Members of the secret services are expected to come under scrutiny as detectives redouble their efforts to solve the mystery of spy Gareth Williams's death.
MI6 came under fire as a coroner said she was sure a third party locked the code-breaker inside the red holdall in which his naked body was found in his bathtub.
Police strongly suspect a member of MI6 or GCHQ was in his flat the day he died and will take DNA samples from up to 50 of his colleagues, the Daily Mail reported.
Giving her verdict in the inquest into the 31-year-old's death, Dr Fiona Wilcox said he was probably killed and it "remained a legitimate line of inquiry" that the secret services may have been involved in the death. However the 21-month investigation has yet to yield a culprit, with forensic experts still hoping for a breakthrough from DNA tests on a green towel discovered in his kitchen.
Mr Williams, originally from Anglesey, North Wales, would have been unlikely to invite a third party who was not a family member into his home, Dr Wilcox observed, adding: "If a third party was present at the time of his death, in my view that third party would have to have been someone he knew or someone who was there without an invitation."
Mr Williams's relatives later attacked failures by secret services and police after the coroner said "many agencies fell short" in their investigation of the death riddle.
Criticising the inquiry, she warned it was unlikely the mystery would "ever be satisfactorily explained". But she told Westminster Coroner's Court: "The cause of his death was unnatural and likely to have been criminally mediated. I am therefore satisfied that on the balance of probabilities that Gareth was killed unlawfully."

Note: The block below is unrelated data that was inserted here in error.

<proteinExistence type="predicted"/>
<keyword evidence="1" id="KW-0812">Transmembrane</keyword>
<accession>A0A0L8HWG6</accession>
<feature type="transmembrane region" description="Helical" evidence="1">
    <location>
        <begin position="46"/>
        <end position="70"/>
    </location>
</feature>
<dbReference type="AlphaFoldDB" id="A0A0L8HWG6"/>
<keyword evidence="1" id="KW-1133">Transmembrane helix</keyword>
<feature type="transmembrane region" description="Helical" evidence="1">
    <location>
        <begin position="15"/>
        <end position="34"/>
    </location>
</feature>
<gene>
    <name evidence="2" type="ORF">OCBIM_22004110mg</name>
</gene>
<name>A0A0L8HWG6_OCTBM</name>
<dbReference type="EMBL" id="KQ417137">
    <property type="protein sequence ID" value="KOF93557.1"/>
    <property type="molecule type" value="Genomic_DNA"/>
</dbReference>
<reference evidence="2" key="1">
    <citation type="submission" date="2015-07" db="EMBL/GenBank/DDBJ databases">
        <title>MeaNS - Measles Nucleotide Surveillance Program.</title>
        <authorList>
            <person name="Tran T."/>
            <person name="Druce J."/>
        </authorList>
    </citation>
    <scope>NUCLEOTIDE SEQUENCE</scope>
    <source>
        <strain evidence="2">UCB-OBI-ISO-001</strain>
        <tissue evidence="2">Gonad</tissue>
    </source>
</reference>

As the eight-day hearing ended, relatives spoke out for the first time about their grief being "exacerbated" by MI6's "reluctance and failure" to assist the police inquiry. In a statement read out by their solicitor, they said they were "extremely disappointed" at "total inadequacies" in the probe into the death of their son and brother, who was on secondment to MI6 from GCHQ at the time.
Scotland Yard meanwhile vowed to explore new evidence that has come to light and Sir John Sawers, chief of the Secret Intelligence Service, apologised "unreservedly" for delays in raising the alarm about the death.
Detective Chief Inspector Jackie Sebire, who is leading the investigation, said the inquest had raised "several new lines of inquiry and the investigation will now refocus and actively pursue all the evidence heard and all the new lines of inquiry".